• The Outlook For U.S. Steelmakers Leads Me To Being Bullish On China's Steelmakers [View article]
    I'm more concerned about everything about MT being out of control. The company's history consisted of acquiring steelmakers worldwide, many of which were problematic, using debt. Now, not only does the company have a very high debt level, but its debt got downgraded.

    Additionally, the real problems the company has and is having in trying to reduce its European capacity, dealing with the politics in Europe, is like a noose around the company's neck.

    It just seems to me that everywhere you look at MT there is a problem.

    I'm not going to look at being bullish on MT until some of these issues get resolved, and I'm not sure that its current management team is the team to do it.

    Tangible assets are important. But, if tangible assets relate to steelmaking facilities that should be closed, then how tangible are they?
    Mar 27 09:35 AM | 1 Like Like |Link to Comment
  • A Look At The Global Steel Industry, U.S. Steel And Chinese Steelmakers [View article]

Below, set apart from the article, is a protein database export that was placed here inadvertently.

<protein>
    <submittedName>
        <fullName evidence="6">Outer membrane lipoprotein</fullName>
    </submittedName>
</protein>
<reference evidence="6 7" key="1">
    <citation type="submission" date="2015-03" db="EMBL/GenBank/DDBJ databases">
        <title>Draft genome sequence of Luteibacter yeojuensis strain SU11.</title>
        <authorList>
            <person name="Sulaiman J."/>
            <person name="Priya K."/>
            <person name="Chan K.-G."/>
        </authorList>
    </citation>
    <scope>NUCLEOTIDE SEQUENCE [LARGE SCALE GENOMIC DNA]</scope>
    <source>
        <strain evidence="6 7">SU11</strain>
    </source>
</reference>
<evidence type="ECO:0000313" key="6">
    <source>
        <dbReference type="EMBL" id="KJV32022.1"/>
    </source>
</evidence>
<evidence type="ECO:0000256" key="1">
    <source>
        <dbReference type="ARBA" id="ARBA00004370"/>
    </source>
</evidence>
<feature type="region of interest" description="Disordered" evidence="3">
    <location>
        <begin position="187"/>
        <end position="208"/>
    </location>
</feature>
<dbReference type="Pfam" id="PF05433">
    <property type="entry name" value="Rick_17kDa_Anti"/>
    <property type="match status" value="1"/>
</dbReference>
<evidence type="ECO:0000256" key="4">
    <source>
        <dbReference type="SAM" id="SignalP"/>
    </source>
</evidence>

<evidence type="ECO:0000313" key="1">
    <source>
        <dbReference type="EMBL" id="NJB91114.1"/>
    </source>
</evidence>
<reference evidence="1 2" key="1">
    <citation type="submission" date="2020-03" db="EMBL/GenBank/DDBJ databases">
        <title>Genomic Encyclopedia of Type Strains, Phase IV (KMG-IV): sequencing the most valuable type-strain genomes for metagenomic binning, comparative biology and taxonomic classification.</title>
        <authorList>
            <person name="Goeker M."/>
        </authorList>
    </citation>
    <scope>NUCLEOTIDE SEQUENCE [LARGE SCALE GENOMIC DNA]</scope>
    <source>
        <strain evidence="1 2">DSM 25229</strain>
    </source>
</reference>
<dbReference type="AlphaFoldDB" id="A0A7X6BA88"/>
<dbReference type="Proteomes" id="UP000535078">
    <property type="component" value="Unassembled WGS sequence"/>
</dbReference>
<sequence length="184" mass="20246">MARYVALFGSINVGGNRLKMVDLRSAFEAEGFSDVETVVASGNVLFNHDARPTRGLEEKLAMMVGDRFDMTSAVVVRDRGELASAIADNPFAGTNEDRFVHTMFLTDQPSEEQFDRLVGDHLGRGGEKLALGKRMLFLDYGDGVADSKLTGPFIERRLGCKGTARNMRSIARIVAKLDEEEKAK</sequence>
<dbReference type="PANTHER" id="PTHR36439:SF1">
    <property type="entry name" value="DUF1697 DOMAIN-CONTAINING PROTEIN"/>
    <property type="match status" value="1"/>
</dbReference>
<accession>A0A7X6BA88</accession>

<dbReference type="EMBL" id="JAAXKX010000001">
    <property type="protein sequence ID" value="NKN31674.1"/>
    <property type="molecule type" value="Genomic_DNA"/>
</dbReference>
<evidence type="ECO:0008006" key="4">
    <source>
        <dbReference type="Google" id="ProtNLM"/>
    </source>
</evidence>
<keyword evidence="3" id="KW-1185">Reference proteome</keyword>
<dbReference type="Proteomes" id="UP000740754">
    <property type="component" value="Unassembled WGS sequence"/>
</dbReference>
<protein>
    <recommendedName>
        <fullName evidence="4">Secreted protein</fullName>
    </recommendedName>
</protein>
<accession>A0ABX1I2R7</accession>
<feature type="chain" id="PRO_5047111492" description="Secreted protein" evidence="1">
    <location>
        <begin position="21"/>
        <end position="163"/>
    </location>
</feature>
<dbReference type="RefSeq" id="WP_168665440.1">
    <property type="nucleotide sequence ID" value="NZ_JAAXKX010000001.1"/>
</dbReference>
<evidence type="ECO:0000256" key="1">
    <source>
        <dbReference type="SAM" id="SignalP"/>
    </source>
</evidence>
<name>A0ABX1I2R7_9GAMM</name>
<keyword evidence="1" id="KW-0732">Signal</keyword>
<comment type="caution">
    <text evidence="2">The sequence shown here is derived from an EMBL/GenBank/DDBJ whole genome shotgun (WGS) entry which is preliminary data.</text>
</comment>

With an objective of keeping social unrest in check, the Chinese government is letting wages rise. Over the past year or two wage increases by some factories have seen increases of 15%+. With a tight labor market in many areas, this has forced even smaller producers to raise their wages.

    There is a huge disparity of wealth and income in China, and continued wage growth, even at the risk of high inflation, I think will be the norm for the next few years.

    But, while increases prices for exports, and ultimately prices for consumers in the US, this will also likely continue to stimulate the local, Chinese, consumer economy.